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Du er her: Skole > The Fate Of Many Jews During World War II

The Fate Of Many Jews During World War II

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January 30th, 1939, World War II has begun.


Jews were put in ghettos in big cities throughout Europe. Surrounded by high brick walls. At first, they had to remain within the walls most of the time, but they were allowed to go to work as usual. After a while, this too was prohibited. They became trapped within the walls, unable to work, unable to escape. Eventually food shortages became a huge problem and they started to die of hunger.


One of the largest ghettos was located in Warsaw, the capital of Poland. At one point in time there were more than 450 000 Jews there. The Warsaw ghetto was called ’’the last stop before death’’, a precise description of the place since the inhabitants were waiting to be sent to concentration camps. Those who died of starvation in the ghettos were considered being lucky -at least they escaped the awaiting horrors of the concentrations camps!


Eventually, the Jews in Warsaw were sent to the concentration camps, places built for only one goal: Exterminate as many prisoners as possible.


’’Arbeit Macht Frei’’, work will set you free, the first sign the prisoners saw when they marched through the gate of the labor camp, Auschwitz I. This camp was located outside Warsaw, in the city Oschwiecim. A carefully selected location due to the numerous railroad tracks going into the city from various places throughout Poland.


At first, the prisoners were gathered in different groups. Families where split with children screaming when they were separated from their mother’s arms. Healthy children and women and strong men, were put to work. Old people who could not work, the disabled, homosexuals, as well as children under a certain age, were sent to so called nursing homes where they were to receive help and medication. In reality they were sent directly to their death in the gas chambers.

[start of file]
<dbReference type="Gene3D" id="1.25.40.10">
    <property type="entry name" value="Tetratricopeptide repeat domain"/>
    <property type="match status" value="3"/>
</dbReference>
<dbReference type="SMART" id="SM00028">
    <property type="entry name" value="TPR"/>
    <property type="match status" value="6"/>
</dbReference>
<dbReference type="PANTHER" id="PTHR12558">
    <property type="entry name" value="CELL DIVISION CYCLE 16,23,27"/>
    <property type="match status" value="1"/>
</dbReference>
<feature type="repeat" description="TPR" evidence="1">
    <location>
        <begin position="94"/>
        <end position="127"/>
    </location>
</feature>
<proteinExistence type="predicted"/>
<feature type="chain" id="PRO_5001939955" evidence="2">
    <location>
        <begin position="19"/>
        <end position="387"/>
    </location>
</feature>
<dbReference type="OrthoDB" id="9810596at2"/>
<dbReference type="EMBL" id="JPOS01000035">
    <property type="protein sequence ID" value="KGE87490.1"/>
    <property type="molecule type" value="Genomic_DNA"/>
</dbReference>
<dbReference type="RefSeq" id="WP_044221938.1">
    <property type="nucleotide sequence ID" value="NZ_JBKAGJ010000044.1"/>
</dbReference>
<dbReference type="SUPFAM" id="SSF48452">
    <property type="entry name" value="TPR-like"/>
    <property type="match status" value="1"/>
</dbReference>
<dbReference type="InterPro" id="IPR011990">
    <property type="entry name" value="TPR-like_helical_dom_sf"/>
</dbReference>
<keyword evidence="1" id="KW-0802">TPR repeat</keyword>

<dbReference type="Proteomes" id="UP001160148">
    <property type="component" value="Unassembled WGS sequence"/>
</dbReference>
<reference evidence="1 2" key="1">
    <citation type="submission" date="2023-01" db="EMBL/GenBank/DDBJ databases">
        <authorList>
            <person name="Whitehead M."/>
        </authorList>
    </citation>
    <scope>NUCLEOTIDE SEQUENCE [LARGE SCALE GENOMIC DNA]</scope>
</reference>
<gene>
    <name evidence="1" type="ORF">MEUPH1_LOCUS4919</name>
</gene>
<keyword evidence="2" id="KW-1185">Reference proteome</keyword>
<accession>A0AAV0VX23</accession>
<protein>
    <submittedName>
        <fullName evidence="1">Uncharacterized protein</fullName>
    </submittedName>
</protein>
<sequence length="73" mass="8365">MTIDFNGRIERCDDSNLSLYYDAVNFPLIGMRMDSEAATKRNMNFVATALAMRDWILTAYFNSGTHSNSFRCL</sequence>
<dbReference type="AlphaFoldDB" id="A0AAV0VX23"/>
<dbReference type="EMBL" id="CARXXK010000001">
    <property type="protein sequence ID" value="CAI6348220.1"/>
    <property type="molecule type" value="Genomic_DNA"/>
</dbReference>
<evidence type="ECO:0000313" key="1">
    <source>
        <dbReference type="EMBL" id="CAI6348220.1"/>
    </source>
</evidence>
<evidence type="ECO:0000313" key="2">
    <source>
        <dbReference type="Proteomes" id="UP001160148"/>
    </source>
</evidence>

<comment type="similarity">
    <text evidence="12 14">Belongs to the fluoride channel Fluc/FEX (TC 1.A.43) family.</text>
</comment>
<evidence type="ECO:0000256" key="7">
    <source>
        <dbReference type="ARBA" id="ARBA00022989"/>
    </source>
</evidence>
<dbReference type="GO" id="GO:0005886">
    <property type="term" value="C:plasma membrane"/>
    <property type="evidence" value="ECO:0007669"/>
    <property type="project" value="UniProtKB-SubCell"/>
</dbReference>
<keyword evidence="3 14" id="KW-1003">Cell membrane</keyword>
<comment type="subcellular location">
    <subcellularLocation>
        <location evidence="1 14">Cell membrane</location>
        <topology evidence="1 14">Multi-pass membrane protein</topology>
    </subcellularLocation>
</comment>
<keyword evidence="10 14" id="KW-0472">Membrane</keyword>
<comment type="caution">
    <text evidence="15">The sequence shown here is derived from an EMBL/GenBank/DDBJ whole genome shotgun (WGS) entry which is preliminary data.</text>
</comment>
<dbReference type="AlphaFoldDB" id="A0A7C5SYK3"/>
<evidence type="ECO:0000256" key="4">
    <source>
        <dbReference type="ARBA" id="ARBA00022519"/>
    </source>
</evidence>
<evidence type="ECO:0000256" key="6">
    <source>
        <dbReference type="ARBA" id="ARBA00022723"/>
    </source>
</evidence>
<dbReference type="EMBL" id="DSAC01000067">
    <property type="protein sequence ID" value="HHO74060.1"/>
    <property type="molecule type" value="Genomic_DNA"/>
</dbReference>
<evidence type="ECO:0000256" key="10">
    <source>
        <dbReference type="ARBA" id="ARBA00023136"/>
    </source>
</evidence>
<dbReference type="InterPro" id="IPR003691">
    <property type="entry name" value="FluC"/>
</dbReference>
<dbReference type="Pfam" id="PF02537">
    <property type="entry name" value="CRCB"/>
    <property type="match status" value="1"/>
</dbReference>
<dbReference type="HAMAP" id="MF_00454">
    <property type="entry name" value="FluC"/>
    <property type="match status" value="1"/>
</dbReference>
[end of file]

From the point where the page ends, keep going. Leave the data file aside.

Prisoners who were sent to the gas chambers were informed that there were going to take a shower. They all took their clothes off, their uniforms where folded neatly and left in separate piles so that they could be easily found later. When the soldiers had pushed the prisoners onward through to the ’’shower room’’, they closed the door behind them and immediately the prisoners began to worry because they could not find the showers!


The room was dark and cold. After a little while, hatches were opened in the ceiling and small boxes containing poisonous gas were dropped on to the floor. Horrified, they began to understand what was going on. Screaming filled the room during the next minutes followed by complete silence. This way the Germans had constructed an efficient way to exterminate Jews - 6000 of them every day.


Prisoners in Auschwitz were distinguished through special “uniforms” which consisted of black and white striped skirts or trousers. Their hair was also cut off. They had to work six to seven hours every day, got very little food so most of them became dangerously skinny. Eventually many of them died during work because of lack of food.


If one prisoner died during work, the other prisoners had to carrier him back to the housing quarters so they all could be accounted for. If someone where missing, the group were forced to stand outside throughout the hole night, often barefoot, in deep snow, until the guards found the missing person. The above historical facts are only a few of many horrifying crimes the Nazis did to the Jews during their time in the concentration camp.


The Jews in Auschwitz lived in fear and in pain. Every day unknowingly expecting what was going to happened to them. Am I going to die today or tomorrow?


A total of 6 million people were tortured and killed due to false accusations, their religion or their background.


This horrific moment in history must never be forgotten. We must learn from this dark spot in human history and make sure it never happens again. Ironically, and even though we tell ourselves that these people were evil and that we could never do something like this, the reality is - yes we could. Bosnia (1992 – 1995) is a recent testament to this.


‘’The one who does not remember history is bound to live through it again’’ George Santayana

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